|Appraisal District Operations Comptroller's Report 42nd Institute on Property Tax and Registration Form Delinquent Penalty & Interest Penalty and Interest Rate Schedule - 2000/2001|
Annual Report Finds 5 Percent Increase in Operating Costs
Preliminary budgets for Texas 253 county appraisal district (CAD) offices rose almost five percent for fiscal year 2000, increasing about $10 million above 1999 total costs. These districts serve 3,621 taxing units with about 14.8 million taxable property accounts at a total statewide cost of about $228 million. (Potter and Randall CADs form a single appraisal office.) Although 53 new taxing units will levy a 2000 property tax, the number of property accounts decreased slightly from 1998 to the 1999 tax year.Taxing units
These and the following items are some of the findings from the Comptrollers 1999 & 2000 Appraisal District Operations Report. The Comptroller's Property Tax Division (PTD) asked CADs to respond by survey about final 1999 operations and projected 2000 budgets and plans.
CADs reported a total of 3,621 taxing units for tax year 2000, compared to 3,592 in 1999. This represents a net increase of 29 taxing units, after adding for new taxing units and subtracting for taxing units that have dissolved or will no longer levy a property tax.Property parcels
For 2000, 53 new taxing units will levy a property tax for the first time. Some of these units may be located in more than one appraisal district. These included 17 municipal utility districts, eight cities, six fire districts, five water control improvement districts, three fresh water supply districts, three emergency service districts, three road districts, three utility water districts, two improvement districts, one water supply district, one hospital district and one development district.
Ten taxing units either dissolved or withdrew from their appraisal district or will no longer collect property taxes. Eight taxing units consolidated operations with other taxing units, and two taxing units joined another appraisal district.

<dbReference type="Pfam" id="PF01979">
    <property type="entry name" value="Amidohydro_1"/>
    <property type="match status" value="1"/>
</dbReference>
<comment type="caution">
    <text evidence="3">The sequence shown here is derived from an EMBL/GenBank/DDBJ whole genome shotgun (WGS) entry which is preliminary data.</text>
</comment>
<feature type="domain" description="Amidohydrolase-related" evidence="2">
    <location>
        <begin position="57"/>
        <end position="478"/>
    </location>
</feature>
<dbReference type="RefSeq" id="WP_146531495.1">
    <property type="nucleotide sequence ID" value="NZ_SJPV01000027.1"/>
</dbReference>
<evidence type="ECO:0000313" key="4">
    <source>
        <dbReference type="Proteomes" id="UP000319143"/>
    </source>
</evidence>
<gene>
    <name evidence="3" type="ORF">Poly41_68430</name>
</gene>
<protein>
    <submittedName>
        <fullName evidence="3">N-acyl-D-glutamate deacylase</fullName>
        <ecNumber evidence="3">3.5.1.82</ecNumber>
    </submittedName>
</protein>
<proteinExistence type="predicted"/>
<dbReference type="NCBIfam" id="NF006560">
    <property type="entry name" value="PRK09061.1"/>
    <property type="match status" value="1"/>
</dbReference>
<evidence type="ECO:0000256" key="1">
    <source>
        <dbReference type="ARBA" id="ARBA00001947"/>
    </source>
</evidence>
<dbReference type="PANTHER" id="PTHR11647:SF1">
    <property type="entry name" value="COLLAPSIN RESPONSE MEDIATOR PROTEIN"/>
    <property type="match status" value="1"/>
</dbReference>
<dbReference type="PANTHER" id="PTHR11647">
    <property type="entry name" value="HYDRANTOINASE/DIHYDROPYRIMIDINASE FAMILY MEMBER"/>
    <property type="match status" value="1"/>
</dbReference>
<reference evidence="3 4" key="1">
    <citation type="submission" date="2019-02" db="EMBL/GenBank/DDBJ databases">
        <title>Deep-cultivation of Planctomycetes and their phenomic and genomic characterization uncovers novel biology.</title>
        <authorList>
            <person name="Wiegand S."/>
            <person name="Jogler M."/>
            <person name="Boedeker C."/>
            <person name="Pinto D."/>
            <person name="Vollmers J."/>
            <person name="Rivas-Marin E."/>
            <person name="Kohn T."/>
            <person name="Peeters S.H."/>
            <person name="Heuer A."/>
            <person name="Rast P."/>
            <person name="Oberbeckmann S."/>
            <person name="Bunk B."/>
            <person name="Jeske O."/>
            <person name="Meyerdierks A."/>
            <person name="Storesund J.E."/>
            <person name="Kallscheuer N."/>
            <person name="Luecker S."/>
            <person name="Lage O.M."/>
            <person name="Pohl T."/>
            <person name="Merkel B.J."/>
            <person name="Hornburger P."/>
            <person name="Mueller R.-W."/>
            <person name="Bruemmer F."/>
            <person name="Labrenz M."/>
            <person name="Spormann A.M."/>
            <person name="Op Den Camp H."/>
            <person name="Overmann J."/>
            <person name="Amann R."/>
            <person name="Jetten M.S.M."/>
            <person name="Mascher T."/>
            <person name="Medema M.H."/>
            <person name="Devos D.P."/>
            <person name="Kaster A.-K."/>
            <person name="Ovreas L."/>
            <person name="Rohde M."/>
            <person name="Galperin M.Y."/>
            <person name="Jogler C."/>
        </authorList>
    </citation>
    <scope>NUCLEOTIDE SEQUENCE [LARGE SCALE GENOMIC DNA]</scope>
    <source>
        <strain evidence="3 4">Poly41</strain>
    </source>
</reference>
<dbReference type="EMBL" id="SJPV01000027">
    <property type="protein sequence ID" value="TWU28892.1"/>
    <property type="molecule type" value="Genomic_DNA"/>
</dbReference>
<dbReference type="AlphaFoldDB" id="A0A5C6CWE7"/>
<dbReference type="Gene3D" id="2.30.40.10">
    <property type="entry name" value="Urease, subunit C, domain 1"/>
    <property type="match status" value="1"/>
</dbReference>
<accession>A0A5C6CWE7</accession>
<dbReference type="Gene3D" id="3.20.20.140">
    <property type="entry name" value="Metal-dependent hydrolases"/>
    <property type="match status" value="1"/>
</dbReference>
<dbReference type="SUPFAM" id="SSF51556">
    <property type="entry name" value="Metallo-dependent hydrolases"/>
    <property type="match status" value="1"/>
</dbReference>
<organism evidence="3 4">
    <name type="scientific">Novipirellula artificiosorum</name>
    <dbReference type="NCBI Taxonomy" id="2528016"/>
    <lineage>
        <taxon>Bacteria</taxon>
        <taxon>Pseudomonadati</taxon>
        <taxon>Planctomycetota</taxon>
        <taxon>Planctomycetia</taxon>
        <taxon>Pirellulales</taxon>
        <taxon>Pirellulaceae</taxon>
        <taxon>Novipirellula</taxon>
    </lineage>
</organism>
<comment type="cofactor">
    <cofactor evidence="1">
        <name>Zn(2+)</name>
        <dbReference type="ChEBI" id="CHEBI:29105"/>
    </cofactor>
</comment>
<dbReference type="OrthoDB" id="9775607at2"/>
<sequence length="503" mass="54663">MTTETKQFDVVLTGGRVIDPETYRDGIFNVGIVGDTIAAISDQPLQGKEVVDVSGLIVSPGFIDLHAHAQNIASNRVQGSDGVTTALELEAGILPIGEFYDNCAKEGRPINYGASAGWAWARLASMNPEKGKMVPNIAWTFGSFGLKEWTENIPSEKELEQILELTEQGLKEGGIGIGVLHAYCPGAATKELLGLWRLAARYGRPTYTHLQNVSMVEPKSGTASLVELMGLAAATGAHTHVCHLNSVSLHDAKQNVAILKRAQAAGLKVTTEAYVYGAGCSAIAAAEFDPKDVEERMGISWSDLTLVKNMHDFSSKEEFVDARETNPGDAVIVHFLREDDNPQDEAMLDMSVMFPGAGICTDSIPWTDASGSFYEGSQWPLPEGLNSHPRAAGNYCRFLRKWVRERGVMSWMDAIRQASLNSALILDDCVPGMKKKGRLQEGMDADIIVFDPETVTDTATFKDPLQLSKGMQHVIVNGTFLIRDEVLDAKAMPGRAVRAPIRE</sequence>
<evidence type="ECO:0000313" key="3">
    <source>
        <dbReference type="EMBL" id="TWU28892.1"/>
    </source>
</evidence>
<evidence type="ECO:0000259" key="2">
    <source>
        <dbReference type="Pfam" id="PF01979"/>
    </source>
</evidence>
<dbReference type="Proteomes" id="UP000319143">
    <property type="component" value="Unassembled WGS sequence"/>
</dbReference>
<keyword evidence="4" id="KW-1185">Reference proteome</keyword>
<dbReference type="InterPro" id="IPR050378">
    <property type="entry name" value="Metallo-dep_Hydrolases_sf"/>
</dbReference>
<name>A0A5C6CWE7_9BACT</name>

From 1998 to 1999, the total number of taxable parcels (or accounts) decreased statewide by 140,946, to total just under 14.8 million parcels. The last time a decrease in taxable parcels occurred was from 1991 to 1992. CADs vary in how they divide and consolidate properties into parcels, particularly personal property parcels. These variations may affect the total parcels reported. CADs will determine their 2000 parcel counts after completing the 2000 appraisal roll this summer.Budgets
The greatest percentage increase in number of accounts occurred with taxable business personal property. CADs added 56,445 business personal property accounts a 5-percent increase to reach a total of 1,148,803 accounts.
Real property parcels (land and buildings) rose by 106,373 parcels to reach 10,743,342 total taxable real parcels in Texas, a 1-percent increase.
The number of mineral parcels decreased slightly by 7,602 parcels to total slightly more than 2.7 million parcels.
Non-business personal property accounts saw the largest decrease almost 66 percent, or 296,162 parcels. In 1999, non-business personal property totaled 154,212 accounts. The majority of the decrease in these accounts was because the City of Dallas no longer taxes personal vehicles used for personal use.
In the state, 7 percent of the appraisal districts 18 CADs have 150,000 or more taxable parcels, representing about 42 percent of all taxable property parcels. Of these 18 districts, six CADs have over 300,000 parcels and represent more than 27 percent of all taxable properties. The six largest districts with more than 300,000 parcels (in order beginning with the largest) are Harris, Dallas, Tarrant, Bexar, El Paso and Travis CADs.